― Carl Sagan, Cosmos

We were born of carbon. The human body is made of it, with carbon surpassed only by oxygen in abundance. We are twenty-two point nine percent carbon.

In all its abundance, carbon is beautifully recycled by the planet, endlessly refreshing its supply. Carbon lives in our bodies for a hundred years at best, but has existed and will exist far longer. We breathe in oxygen and with each breath, give our carbon back into the cycle. The plants take it into their leaves, and we in turn devour the leaves. Of the seven million billion billion carbon atoms in the human body, only four percent were born into us at infancy. As for the rest, ingestion and inhalation assimilate carbon into a full-grown body, borrowing the particles that have been a piece of a billion men before. Then at last, Death and Decay gift us to the earth in whole.

Chemistry chews on our bodies long after the fungi have had their fill. We are rich catalysts, sacks of carbon, oxygen, nitrogen, and hydrogen. Swallowed by the pressure of the earth and pounded to fluids, we are born again as oil after ten million years of purgatory.

When we see the sun again we see it up close. We feel the sun, the intolerable burn of incineration decimating our long chains into tiny gaseous particles escaping the blaze. Perhaps we have been the birth of an ingot of steel, perhaps we have delivered a father home safely to the embrace of his cherry-cheeked daughter. Unleashed by combustion we ascend as carbon dioxide, with front row for the spectacle of daybreak as we settle into our layer of the atmosphere.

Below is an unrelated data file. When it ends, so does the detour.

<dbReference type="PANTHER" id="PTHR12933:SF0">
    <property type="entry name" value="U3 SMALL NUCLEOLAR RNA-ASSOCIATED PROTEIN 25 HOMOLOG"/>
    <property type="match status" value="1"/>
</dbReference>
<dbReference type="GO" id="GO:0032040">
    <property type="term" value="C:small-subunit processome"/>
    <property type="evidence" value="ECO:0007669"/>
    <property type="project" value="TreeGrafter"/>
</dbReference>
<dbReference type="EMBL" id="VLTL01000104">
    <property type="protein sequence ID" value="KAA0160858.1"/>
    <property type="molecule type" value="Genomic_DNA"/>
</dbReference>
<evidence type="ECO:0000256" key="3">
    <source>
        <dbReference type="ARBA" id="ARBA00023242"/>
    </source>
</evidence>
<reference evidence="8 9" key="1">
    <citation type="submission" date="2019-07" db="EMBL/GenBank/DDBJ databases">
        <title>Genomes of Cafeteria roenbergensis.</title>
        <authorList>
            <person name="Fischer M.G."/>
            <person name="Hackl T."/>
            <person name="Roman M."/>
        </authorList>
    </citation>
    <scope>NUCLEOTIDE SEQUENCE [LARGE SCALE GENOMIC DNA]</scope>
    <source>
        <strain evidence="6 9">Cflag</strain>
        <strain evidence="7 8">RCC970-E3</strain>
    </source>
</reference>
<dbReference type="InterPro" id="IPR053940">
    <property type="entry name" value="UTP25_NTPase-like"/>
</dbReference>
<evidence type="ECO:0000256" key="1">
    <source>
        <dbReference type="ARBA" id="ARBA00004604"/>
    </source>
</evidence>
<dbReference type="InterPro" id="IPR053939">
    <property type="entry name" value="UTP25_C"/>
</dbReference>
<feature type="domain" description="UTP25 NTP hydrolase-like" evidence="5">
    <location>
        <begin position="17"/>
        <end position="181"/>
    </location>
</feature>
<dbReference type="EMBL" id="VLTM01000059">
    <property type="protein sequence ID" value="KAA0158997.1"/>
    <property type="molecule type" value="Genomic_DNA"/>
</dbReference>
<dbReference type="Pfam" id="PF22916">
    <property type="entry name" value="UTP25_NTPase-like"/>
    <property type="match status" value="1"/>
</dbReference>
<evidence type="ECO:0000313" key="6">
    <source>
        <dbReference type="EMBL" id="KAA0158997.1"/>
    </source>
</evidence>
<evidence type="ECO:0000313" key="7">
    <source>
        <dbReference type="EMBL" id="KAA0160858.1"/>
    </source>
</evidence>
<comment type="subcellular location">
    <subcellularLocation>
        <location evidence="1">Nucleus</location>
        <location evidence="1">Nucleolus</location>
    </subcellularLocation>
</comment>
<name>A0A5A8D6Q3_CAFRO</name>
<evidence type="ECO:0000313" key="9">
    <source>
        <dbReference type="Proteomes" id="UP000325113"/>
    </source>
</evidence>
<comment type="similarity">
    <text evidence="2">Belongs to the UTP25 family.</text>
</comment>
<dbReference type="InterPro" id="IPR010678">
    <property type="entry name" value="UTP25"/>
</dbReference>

Some of us escape our terrestrial confines enraged. We bundle up in deep-earth cracks, our long rest cut short with the greatest insult. We have not become lengthy molecules, carbon-rich gasoline or thick hunks of anthracite coal. Barely decomposed, we are too eager to escape the nighttime of our planet’s core, and bubble still gaseous from vents inside this celestial rock. We build up and pound at the surface for freedom, riled like a lynch mob to demand some unearned justice. Freedom from the ground before any use can come from us, and when we can ascend to the sky given one straight path from here to there we feel we have that right. Our impatience explodes, pressure rocketing out of a still mountain lake and overturning the water, only to find in all that miserable rain a pathetic fallacy, that our dense bodies can fly no further, that all we can do is drive the oxygen away, that all those living in this crater lake were born to be suffocated by our hubris and take our place. The cycle churns, the bodies rot, and we wait in line by vine and sprout in infinite monotony—unless a more glorious opportunity thrusts us from our march.